CZ responds to claims Binance is a Chinese firm
The Binance founder has also described certain personal and business-related hurdles he had from the Chinese government prior to the establishment of Binance in 2017.
Changpeng Zhao (CZ), CEO of Binance, has responded to critics and conspiracy theorists who allege Binance is a Chinese-based “criminal business” that “secretly [belongs] in the pocket of the Chinese government.”
CZ’s answer to criticism arises from a Twitter spat with a former Washington Post journalist who asked him, “While I have you here, who’s Guangying Chen?” on September 1.
He added that the query is in response to a conspiracy theory that claims his personal buddy and Chinese national, Guangying Chen is the secret owner of Bijie Tech (a firm he formed in 2015) and perhaps Binance.
CZ, on the other hand, explains that Chen is a colleague he met through a friend and hired to “manage the back office” at Bijie Tech before re-hiring her at Binance, adding that conspiracy theorists then linked her as a secret owner of the firms because she was one of the few who initially remained in China.
According to Scam Binance, Chen once owned 93% of the shares in both Bijie Tech and Binance, among other companies. According to CZ, such claims arose from a “old campaign launched by a competitor via an anonymous microsite.”
“As a result, the media and online trolls have attacked and harassed her and her family.” “I never would have encouraged her to perform what looked like such a trivial action at the time if I had understood how much of a terrible impact this would have had on her life,” he added.
CZ also categorically refuted that his company has significant ties to China and its government, even going so far as to describe some of his terrible personal and commercial experiences with Chinese authorities.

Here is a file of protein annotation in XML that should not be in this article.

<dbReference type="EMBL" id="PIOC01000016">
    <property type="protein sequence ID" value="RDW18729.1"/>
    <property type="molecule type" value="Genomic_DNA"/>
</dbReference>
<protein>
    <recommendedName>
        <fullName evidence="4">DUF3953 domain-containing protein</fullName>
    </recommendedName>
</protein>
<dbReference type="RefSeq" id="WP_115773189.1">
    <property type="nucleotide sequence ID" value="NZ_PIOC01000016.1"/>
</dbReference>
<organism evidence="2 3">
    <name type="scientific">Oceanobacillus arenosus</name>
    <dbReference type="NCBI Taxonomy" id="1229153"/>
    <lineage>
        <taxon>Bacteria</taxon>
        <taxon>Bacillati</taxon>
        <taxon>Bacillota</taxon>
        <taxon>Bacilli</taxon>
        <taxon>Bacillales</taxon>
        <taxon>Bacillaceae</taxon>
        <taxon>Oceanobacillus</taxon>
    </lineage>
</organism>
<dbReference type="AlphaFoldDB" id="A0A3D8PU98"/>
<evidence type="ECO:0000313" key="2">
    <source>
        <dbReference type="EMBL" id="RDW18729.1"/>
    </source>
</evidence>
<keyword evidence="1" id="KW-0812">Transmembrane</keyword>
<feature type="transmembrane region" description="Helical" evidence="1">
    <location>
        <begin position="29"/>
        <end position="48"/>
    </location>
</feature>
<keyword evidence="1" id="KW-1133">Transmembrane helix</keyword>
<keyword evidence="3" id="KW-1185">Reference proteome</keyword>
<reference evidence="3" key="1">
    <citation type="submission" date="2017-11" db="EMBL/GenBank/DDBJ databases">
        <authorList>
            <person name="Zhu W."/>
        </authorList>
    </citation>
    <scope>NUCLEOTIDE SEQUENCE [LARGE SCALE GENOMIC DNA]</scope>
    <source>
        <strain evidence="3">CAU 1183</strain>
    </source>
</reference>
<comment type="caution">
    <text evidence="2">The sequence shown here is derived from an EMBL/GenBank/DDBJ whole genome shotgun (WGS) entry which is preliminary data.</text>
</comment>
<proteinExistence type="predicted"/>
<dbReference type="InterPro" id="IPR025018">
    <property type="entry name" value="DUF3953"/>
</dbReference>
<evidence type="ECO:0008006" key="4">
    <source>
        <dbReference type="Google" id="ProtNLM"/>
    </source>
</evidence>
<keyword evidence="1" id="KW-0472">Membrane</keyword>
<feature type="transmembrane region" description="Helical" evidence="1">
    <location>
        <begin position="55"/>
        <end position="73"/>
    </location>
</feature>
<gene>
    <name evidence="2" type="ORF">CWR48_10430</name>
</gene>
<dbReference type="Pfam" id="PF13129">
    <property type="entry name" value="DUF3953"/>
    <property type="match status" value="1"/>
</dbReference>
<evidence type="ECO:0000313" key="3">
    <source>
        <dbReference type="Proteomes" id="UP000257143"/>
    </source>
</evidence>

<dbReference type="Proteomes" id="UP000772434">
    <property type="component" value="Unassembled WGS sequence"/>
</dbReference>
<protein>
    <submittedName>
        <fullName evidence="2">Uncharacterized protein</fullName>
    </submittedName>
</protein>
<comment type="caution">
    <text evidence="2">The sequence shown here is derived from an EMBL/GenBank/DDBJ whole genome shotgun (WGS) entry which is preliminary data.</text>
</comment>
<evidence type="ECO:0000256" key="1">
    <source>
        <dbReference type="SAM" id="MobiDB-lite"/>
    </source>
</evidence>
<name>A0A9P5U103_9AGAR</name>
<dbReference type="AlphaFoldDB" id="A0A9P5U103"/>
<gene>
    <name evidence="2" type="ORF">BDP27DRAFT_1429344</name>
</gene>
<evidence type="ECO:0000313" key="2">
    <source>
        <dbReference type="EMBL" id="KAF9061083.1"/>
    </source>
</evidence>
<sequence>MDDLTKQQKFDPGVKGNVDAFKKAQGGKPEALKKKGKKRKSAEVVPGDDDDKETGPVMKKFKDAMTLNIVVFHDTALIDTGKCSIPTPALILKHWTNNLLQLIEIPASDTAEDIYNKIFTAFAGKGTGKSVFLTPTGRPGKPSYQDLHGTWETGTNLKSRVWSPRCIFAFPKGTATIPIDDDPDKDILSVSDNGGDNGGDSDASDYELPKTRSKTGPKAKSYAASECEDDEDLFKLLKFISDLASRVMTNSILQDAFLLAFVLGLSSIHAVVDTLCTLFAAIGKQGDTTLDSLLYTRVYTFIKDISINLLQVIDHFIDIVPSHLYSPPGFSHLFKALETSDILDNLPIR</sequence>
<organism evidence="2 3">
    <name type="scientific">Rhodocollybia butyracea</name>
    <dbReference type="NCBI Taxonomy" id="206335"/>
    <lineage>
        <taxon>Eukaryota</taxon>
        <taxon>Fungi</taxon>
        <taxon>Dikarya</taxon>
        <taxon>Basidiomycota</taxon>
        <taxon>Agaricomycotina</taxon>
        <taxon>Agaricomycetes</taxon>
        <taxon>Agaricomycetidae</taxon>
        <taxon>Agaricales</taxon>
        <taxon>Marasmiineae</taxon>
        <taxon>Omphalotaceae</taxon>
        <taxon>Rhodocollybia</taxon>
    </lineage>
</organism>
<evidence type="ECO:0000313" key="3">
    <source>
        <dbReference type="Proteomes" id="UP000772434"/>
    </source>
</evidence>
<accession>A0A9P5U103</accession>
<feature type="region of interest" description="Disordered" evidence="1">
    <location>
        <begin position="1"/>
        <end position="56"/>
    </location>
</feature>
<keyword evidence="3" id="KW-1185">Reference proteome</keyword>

“The greatest challenge that Binance faces today is that we (and every other offshore exchange) have been designated a criminal entity in China. At the same time, our opposition in the west bends over backward to paint us as a ‘Chinese company.'”
CZ believes the ill-intentioned assumptions stem from the fact that he and a few other Binance employees are of Chinese ancestry, making Binance “an easy target for special groups, media, and even governments that despise our business.”
“The inference is that we are secretly in the pocket of the Chinese government because we have ethnically Chinese employees, and perhaps because I am ethnically Chinese,” he said
As recently as August 30, a Fortune India story characterizing Binance as a “Chinese-origin[ed] crypto exchange” stated Binance and other Chinese-linked centralized crypto exchanges were “invading” India by freely operating their services within India through illegal means.
Chinese-infiltrated myths persist despite Binance never being legally formed in China and never operating culturally as a Chinese company, according to CZ.
CZ went on to say that Binance has operations in a number of countries, including France, Spain, Italy, the UAE, and Bahrain, and that the company has extended its staff globally, adding that “we are active in seeking great talent, regardless of where they belong from.”
“Over the past two years, as we expanded into Europe and the Middle East and recruited a more senior leadership team, Binance’s executive team is now more heavily dominated by Europeans and Americans.”
“Our bigger staff base is more widely scattered than ever before.” Despite these facts, some individuals still refer to us as a “Chinese corporation,” he adds.
After fleeing China at the age of 12, CZ returned to create a company in 2015, but it was eventually shut down by the Chinese government:
“Two years before Binance, I started a company called Bijie Tech, providing exchange-as-a-service platforms to other exchanges. We got 30 clients on board, and business was good. Unfortunately, in March 2017, the Chinese government shut down all such exchanges. All of our clients went out of business. “
CZ stated that he brought in a few former Bijie Tech employees to create Binance in July 2017, but the Chinese government effectively shut it down six weeks later by publishing a memorandum declaring that cryptocurrency exchanges were not permitted to function in China, adding:
“They then blocked our platform behind the Great Firewall. At this point, most of our employees left China. Only a small number of customer service agents remained by late 2018.”
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Binance was legally formed in the Cayman Islands in 2017, but it does not yet have a formal headquarters.
Binance had an estimated 28.6 million crypto users as of October 2021, making it the world’s largest centralized crypto exchange. According to a former Binance executive, the company is worth well over $300 million in November 2021.